♥ Veronica had recently split from her husband when a blast from the past knocked her for a loop. A guy she’d once been head over heels in love with reappeared in her life via Facebook…and he wanted to connect. Friendly-like. Last time, Vincent had left her rather suddenly and unkindly, despite what Veronica thought was a powerful connection. He was deeply apologetic about that now, and seemed delighted to find her again after so many years. Before long they were in the throes of a serious reconnection complete with all the passion and intimacy of before. Veronica realized too late that Vincent was as unable to maintain a relationship beyond the infatuation stage as he had been the first time around. Normal life from the inside of a relationship bored him and he was soon so emotionally distant (alternating with emotionally abusive) that Veronica had to bail to save herself. The anguish of this second break-up was terrible for her. She kept saying, “I should have known better.”
♥ Dave reconnected with his ex-wife a year after the divorce papers were finalized. They’d both been in therapy and seemed to have a lot more insight than ever before—into themselves and what went wrong between them. What they did not realize is that having insight into what the problems were does not mean those problems won’t resurface. All the incompatibilities were still in place. They realized being “buddies” was not enough of a foundation for a romantic relationship. The second break-up did not involve the mess and anguish of lawyers—they were already divorced. But it sure was sad, and very hard to admit defeat.
Breakups are gut wrenching—no matter who initiates them. Many people are tempted by the thought of reconciliation—it seems to offer a way to “undo” the pain of the past. Some see it as a chance to make up for hurting someone; others see it as a way to heal the anguish they experienced.
Reconciliation is a big step that requires hard work and dedication. What you are looking at when you get back together is all the hard work that you either did not do last time, or tried to do without success. Reconciliation may seem like “no big deal” because—after all—you know each other really well already. But big changes are in store for both parties and a “make-up” after a “break-up” should not be entered into lightly.
Things to consider:
Time. How long ago did you break up? Was it long ago enough that you are able to think objectively, not emotionally? Veronica and Vincent, despite the passage of more than ten years, were sucked back into the emotional vortex quickly. It happens. If you are considering trying again, can you view yourself as an observer of the past relationship and not a participant in it?
Look with clear eyes. Can you look your past relationship right in the face—I mean really see it—all of it? The good and the bad. The happy and the sad. Will you look at the factors that led to the end of the relationship? Maybe they are still in place. Maybe not. Dave realized “all that stuff” was still there, despite a year of intensive therapy for both of them.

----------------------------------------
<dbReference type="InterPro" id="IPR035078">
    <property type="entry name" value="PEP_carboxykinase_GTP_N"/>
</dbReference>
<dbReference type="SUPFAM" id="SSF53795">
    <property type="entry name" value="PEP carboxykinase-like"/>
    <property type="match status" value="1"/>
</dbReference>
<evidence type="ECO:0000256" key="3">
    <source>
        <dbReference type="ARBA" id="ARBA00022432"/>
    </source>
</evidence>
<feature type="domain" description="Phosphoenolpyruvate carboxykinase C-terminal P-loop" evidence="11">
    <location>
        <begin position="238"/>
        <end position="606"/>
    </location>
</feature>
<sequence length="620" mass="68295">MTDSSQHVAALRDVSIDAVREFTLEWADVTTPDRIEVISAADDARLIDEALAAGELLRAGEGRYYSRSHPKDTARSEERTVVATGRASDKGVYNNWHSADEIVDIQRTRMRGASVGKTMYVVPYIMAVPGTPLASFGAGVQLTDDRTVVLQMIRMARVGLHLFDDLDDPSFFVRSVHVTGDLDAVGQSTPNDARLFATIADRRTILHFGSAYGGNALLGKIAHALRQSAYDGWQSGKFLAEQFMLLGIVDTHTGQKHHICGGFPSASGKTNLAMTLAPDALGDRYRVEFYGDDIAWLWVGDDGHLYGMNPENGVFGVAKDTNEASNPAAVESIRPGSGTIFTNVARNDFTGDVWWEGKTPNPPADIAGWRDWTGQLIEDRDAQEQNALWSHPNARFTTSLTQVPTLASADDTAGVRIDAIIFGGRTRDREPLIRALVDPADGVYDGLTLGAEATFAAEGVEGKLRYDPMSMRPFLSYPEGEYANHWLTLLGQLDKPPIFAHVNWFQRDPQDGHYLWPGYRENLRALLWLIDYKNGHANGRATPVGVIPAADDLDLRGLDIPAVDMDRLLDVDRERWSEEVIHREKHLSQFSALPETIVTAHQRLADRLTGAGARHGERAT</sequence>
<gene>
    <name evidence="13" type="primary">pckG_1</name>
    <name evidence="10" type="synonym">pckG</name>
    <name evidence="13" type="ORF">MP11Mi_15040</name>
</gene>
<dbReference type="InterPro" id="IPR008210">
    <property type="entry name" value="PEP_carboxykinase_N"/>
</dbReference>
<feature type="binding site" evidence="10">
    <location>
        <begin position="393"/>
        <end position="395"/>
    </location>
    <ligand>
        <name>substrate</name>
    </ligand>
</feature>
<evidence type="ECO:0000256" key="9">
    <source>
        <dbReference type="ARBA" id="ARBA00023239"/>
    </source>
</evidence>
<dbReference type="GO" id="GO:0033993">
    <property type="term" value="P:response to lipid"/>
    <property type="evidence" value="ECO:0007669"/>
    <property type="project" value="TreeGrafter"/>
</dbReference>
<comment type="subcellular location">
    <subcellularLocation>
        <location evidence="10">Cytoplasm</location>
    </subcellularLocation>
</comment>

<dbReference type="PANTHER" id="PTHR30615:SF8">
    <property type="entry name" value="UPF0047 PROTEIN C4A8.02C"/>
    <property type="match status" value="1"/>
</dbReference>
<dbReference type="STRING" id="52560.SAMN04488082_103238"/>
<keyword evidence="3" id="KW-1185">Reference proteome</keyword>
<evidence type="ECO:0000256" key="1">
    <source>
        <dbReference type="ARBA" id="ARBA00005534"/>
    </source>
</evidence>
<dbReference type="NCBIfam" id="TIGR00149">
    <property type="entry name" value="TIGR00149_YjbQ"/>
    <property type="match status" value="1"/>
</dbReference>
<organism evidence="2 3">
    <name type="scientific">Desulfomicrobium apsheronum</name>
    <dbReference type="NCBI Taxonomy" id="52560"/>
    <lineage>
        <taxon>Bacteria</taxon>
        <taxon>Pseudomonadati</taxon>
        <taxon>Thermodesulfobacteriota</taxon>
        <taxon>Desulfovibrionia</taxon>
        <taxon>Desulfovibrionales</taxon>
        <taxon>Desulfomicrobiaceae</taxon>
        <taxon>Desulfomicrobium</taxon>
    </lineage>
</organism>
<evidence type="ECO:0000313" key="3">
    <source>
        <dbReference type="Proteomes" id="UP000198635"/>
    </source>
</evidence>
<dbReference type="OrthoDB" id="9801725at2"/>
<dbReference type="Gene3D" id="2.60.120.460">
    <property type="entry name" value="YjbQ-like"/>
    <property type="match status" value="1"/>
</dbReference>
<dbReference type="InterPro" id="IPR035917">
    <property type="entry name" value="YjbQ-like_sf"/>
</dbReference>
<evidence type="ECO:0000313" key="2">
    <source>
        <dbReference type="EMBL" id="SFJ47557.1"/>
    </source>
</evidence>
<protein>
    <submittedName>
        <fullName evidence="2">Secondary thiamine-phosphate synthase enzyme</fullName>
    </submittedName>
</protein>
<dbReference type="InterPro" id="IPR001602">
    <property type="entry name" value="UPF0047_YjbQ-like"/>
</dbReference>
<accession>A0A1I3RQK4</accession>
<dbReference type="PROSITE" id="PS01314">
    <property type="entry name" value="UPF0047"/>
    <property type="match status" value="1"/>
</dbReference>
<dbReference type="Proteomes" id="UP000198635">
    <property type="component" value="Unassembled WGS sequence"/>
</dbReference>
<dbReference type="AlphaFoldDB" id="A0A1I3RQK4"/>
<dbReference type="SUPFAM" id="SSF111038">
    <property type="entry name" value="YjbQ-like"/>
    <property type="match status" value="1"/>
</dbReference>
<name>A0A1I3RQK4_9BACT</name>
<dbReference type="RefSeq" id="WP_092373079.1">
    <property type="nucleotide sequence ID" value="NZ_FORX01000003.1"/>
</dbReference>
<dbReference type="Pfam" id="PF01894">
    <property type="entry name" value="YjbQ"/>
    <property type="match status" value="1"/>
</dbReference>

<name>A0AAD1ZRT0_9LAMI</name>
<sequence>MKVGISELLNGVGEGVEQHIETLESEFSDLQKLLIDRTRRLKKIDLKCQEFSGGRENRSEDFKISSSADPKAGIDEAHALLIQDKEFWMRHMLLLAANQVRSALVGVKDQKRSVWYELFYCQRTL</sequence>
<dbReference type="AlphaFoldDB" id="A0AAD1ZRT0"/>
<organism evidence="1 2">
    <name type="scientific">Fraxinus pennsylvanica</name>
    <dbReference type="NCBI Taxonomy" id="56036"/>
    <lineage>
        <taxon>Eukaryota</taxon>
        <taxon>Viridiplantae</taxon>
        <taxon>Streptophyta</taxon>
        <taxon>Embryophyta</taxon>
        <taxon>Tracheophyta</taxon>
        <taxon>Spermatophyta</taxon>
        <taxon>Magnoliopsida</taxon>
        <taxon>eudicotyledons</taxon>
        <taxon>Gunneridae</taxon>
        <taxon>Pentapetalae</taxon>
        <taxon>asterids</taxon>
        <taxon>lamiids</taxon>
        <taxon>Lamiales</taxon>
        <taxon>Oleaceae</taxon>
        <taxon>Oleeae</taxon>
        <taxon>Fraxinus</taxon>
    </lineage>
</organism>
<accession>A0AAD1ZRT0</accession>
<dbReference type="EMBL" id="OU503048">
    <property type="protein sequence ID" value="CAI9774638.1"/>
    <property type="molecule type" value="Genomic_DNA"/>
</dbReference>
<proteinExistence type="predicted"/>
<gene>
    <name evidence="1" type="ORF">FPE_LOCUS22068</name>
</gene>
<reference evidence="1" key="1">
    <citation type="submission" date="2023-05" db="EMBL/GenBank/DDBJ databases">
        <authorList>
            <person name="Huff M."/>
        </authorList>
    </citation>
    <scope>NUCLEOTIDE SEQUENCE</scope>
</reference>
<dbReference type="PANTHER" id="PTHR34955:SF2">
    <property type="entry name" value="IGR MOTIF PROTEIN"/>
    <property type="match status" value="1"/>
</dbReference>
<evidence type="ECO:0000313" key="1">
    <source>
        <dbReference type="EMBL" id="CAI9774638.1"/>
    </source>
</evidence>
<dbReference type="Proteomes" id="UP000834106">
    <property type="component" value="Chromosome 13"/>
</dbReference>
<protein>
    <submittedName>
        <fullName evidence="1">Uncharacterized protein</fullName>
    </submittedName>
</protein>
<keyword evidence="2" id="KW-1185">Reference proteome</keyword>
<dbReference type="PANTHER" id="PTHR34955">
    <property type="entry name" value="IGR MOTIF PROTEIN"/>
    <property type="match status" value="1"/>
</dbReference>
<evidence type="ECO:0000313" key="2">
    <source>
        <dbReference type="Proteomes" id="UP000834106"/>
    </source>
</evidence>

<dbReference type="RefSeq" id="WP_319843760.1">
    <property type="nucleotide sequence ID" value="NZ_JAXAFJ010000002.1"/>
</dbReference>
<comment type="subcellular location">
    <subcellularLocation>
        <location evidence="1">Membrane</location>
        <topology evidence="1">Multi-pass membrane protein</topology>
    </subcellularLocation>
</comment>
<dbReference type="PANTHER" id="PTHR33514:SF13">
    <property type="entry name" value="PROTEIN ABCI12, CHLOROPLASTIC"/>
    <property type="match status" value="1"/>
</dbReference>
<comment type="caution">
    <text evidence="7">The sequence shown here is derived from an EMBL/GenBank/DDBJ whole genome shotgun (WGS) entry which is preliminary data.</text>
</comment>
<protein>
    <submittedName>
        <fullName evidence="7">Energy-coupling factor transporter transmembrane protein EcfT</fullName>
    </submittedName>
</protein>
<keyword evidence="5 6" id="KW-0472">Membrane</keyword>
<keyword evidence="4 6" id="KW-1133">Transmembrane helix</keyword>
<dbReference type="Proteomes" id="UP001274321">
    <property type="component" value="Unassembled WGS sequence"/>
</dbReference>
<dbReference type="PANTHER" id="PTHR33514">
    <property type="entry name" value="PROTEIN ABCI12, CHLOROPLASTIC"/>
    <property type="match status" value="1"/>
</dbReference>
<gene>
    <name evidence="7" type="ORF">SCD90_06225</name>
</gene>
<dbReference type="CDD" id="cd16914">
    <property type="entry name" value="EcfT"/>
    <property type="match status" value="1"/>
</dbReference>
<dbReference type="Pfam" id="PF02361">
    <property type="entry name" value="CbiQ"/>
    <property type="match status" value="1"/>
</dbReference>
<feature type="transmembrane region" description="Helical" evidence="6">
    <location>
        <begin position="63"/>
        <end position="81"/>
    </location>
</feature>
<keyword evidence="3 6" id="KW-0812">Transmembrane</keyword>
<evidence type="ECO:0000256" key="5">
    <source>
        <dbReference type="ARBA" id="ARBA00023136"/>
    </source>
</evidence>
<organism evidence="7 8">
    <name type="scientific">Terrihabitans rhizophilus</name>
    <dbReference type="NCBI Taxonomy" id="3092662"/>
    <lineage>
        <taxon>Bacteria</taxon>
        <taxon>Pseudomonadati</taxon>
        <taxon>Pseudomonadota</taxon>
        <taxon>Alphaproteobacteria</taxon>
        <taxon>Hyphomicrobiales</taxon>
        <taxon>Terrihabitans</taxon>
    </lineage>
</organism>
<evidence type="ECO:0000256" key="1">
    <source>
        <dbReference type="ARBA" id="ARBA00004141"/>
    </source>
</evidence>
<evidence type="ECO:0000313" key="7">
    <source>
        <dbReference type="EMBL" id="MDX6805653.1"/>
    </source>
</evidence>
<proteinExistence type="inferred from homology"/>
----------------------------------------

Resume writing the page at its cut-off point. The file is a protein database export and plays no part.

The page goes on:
Memories. Treat them with suspicion. Memory is notoriously unreliable. It is all too easy to rewrite history to fit an idea, expectation, or emotion (like fear or hope). Some people only remember the bad that happened to them. Others find it hard to hold onto the bad, and the good memories take over. That’s nice, but when you are thinking of giving it a go with the ex, that way of seeing the past can mess you up. Try hard to be objective and open about what actually happened.
Ask yourself these questions:
? Do you see a re-occurring theme in current behavior?
? What does the relationship look like now? Feel like?
? Can you forgive the past and start anew?
? Is it a healthy relationship for you? If it was not healthy before, can you be sure it will be this time?
? If things don’t work out, can you go through another painful breakup?
Perhaps most important: Why are considering reconciliation? Sometimes people want to get back together because they are lonely, have not found someone else, and miss the companionship. Or they are seeking security—emotional, financial…. For others it is about ego, especially for the “dumpee.” Is your memory of good friendship overshadowing other things? Or your memory of great sex? Or financial security?
More than getting together with someone you meet for the first time and really like, reconciling with an ex is fraught with potential pitfalls. The problems that might happen in a new relationship are theoretical. A past relationship that failed had problems—you know what they were. Are you sure you can avoid them this time?
Statistically, the odds are against the “redos”—and in my line of work I have found much truth to the adage, “The best predictor of future behavior is past behavior.” When you reconcile, you are getting the same person you had before.
That being said, some relationships really can be repaired—and should be. The benefits outweigh the dangers, and a “let’s go for it” attitude is a great one to have, as long as you’ve thought about things and asked yourself the questions above. It is easy to go back to someone out of pity (his dad just died) or familiarity (you know all her likes and dislikes) or fear (what if I never find someone else). Don’t do that. If you go back, go back with a sense of adventure and the willingness to do the hard work. And best of luck whatever path you take!